“In order to defend the core interests of the country and the interests of the people, we are forced to retaliate,” the statement said.
The ministry did not specify what measures to expect, but Chinese officials have previously said they would respond with equivalent action against a range of U.S. goods, including pork, poultry, soybeans and corn, and President Trump last month vowed to hit an additional $200 billion in Chinese goods if Beijing did so.
The moves mark a historic break with nearly a quarter-century of growing integration between the U.S. and Chinese economies. The U.S. tariffs — intended to spare consumers by aiming at industrial products — are designed to force China to drop numerous trade practices that the president says discriminate against U.S. companies.
After months of rhetorical exchanges between Washington and Beijing, the imposition of the new import taxes makes real a conflict that has rattled markets, scrambled corporate supply networks and chilled business investment.
“I don’t think this is going to get resolved easily and I think these tariffs are going to hurt the U.S. economy,” said Rufus Yerxa, president of the National Foreign Trade Council, which represents multinationals such as Coca-Cola, Ford and Microsoft.
July 5, 2018 at 2:22 PM EDT
Trump’s trade war has started. Who’s been helped and who’s been hurt?
Trump has urged patience as the impacts of the first set of tariffs are already being felt.
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The potential exchange of tariffs comes as trade-related cracks are beginning to appear in an otherwise robust U.S. economy, according to minutes of the Federal Reserve Board’s most recent meeting, on June 12 and 13, which were made public Thursday.
Farmers fear the loss of export sales as U.S. trading partners like China erect trade barriers in response to Trump’s tariffs, while businesses across the country “indicated that plans for capital spending had been scaled back or postponed as a result of uncertainty over trade policy,” the Fed said.
Even in the steel and aluminum industries, protected by tariffs Trump imposed in March, producers were not planning new investments to increase their capacity, the Fed reported.
“The net impact of the trade war on the U.S. economy is going to be negative,” Torsten Slok, chief international economist for Deutsche Bank Securities, said via email. “Most importantly, the risks are rising that the negative effects on the economy of the administration’s trade war will be bigger than the positive effects of the corporate tax cut.”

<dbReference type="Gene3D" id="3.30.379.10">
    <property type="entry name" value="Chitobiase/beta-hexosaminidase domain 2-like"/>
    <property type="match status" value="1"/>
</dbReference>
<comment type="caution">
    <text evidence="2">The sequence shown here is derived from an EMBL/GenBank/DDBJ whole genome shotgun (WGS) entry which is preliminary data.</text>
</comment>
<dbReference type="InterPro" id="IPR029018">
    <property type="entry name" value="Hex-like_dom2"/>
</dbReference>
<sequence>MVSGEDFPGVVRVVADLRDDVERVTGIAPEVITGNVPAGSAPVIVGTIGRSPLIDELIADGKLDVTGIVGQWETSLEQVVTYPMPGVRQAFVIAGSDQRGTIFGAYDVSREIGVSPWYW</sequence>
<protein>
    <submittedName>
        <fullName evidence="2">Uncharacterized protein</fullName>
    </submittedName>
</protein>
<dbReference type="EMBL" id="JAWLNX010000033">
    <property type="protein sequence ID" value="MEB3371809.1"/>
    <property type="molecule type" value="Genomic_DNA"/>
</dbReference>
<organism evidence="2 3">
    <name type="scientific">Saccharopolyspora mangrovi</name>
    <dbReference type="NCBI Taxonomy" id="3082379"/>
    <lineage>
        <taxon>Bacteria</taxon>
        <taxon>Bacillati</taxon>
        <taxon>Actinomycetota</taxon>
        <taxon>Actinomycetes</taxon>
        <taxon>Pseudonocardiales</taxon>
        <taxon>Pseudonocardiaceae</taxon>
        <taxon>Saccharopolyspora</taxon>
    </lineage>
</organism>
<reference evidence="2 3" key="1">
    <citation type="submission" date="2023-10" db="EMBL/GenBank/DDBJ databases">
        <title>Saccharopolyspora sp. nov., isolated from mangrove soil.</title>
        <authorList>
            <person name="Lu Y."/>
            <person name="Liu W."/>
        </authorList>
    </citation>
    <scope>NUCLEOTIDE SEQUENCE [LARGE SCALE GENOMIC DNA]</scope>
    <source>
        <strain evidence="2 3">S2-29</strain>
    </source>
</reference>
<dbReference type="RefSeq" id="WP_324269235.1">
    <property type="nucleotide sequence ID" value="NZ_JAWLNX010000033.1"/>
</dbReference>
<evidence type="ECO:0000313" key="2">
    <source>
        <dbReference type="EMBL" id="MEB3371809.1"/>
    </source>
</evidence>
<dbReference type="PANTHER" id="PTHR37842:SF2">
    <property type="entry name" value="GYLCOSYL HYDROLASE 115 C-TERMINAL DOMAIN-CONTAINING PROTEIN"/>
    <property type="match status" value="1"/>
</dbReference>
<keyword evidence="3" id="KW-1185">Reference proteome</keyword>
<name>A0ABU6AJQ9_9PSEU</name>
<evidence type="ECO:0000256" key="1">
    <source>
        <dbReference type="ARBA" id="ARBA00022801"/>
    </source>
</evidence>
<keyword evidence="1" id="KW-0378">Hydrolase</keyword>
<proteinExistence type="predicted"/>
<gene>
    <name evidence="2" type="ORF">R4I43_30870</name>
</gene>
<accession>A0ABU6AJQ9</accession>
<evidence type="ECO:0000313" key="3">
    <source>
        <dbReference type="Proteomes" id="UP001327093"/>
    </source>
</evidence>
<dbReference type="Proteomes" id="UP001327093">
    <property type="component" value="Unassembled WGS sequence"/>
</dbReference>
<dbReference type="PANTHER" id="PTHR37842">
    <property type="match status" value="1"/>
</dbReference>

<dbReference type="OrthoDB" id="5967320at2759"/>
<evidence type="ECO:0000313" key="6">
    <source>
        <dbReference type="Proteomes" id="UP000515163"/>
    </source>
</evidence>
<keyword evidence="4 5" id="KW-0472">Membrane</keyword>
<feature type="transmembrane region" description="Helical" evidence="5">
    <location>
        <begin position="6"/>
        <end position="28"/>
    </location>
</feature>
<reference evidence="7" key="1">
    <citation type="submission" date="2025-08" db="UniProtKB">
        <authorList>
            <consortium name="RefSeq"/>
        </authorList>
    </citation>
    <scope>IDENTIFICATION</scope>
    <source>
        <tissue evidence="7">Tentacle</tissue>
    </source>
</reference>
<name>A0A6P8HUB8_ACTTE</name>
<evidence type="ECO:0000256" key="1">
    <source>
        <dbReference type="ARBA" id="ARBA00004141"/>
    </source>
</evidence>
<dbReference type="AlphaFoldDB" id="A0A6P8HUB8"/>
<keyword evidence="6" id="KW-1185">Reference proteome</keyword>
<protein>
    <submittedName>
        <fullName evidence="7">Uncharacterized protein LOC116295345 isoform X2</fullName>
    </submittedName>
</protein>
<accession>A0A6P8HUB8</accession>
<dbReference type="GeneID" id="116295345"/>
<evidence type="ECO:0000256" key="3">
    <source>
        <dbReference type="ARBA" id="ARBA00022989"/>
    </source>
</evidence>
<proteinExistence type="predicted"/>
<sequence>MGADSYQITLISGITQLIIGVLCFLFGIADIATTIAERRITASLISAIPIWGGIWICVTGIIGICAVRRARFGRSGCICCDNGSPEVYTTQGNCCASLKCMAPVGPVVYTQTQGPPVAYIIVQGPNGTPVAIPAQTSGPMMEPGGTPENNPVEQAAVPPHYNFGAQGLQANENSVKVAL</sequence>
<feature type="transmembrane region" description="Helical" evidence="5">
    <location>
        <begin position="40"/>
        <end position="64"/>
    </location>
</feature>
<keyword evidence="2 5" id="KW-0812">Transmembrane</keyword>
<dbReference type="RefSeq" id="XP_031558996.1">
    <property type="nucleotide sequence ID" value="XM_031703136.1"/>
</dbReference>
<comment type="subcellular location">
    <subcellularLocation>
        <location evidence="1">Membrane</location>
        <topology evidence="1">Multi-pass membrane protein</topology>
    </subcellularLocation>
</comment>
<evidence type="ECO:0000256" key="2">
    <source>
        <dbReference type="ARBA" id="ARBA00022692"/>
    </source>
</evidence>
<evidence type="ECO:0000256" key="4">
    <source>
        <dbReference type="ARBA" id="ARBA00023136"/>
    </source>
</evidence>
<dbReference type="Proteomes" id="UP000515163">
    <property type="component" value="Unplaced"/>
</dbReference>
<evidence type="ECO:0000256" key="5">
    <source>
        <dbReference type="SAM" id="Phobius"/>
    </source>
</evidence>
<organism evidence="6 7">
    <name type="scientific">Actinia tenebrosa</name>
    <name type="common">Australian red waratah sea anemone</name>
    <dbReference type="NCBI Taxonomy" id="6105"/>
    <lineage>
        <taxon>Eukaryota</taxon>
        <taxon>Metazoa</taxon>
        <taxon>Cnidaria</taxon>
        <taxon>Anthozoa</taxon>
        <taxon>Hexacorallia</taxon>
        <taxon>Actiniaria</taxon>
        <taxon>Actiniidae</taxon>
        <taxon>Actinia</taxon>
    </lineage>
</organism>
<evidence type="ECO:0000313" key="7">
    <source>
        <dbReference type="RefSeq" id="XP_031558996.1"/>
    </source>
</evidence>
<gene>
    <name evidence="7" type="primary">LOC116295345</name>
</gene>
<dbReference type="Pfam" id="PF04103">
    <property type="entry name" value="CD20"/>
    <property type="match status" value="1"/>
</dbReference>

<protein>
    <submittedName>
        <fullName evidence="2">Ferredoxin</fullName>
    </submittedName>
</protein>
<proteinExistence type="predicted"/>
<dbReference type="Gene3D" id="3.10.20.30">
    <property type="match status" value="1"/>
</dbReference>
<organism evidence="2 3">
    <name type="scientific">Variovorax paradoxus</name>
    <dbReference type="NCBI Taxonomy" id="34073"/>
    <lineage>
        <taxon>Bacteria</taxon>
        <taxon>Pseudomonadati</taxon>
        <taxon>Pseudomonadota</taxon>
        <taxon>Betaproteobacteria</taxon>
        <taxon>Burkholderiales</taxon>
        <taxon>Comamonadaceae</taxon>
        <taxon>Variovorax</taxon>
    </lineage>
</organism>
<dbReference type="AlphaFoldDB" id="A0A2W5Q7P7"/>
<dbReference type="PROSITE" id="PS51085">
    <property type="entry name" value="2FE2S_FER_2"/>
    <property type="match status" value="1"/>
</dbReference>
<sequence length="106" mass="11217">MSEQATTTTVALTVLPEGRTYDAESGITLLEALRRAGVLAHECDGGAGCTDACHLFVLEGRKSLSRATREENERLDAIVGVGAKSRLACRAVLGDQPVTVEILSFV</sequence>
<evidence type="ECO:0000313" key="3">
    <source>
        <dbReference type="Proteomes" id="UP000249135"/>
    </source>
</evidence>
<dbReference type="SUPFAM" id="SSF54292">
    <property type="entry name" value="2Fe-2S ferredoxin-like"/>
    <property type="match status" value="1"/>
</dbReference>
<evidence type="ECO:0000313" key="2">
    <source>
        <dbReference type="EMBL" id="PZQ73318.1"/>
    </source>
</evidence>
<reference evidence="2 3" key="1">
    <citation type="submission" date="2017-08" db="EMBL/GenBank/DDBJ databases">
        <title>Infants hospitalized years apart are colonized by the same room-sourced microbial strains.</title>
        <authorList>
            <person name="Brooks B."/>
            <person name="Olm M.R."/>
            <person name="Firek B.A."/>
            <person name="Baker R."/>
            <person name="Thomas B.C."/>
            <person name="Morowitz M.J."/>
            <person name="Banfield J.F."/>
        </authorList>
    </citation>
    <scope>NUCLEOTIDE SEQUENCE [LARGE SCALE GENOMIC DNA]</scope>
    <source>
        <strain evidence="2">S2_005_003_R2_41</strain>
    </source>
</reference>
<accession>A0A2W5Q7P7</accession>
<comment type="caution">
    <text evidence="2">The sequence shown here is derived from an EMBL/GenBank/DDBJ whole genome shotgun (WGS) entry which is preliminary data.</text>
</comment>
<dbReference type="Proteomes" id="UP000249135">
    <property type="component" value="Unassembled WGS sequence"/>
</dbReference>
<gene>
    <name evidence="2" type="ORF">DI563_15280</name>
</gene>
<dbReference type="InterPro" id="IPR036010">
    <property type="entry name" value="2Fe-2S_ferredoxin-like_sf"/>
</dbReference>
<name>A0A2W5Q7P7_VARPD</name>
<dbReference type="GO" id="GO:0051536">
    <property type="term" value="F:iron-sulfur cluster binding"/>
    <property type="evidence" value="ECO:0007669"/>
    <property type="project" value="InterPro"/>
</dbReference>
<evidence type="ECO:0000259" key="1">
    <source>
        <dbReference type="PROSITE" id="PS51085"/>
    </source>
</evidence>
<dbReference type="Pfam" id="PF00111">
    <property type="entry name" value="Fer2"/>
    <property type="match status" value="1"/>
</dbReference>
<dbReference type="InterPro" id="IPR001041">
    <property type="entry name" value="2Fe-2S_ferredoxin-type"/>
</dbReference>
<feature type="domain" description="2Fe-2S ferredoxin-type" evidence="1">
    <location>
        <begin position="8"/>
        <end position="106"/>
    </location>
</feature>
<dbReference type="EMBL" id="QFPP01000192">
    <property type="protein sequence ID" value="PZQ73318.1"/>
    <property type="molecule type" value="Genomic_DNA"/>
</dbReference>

The Dow Jones industrial average rose almost 182 points Thursday, or 0.8 percent, to close at 24,356.74, but remains below its late-January level, when Trump imposed his first tariffs on foreign washing machines and solar panels.
Industry groups, which support pressuring China to change its trade practices, are outspoken in their opposition to the president’s tariff-heavy approach. Trump already has approved levies on an additional $16 billion in Chinese products, which will take effect later this month.
“American consumers are one step closer to feeling the full effects of a trade war,” said Matthew Shay, president of the National Retail Federation. “These tariffs will do nothing to protect U.S. jobs, but they will undermine the benefits of tax reform and drive up prices for a wide range of products as diverse as tool sets, batteries, remote controls, flash drives and thermostats.”
Administration officials say that with the economy powering along, and unemployment at an 18-year low, this is the time for the United States to confront China over its long-standing complaints.
“The trade relationship between the United States and China must be much more equitable,” Trump said last month.
The president has long been critical of China, accusing it of waging “economic aggression” against the United States. He blames Chinese trade cheating for the loss of millions of American manufacturing jobs.
Although the president has often spoken of hopes for making a deal with China, the United States and China were not engaged in negotiations in the hours before the tariffs took effect.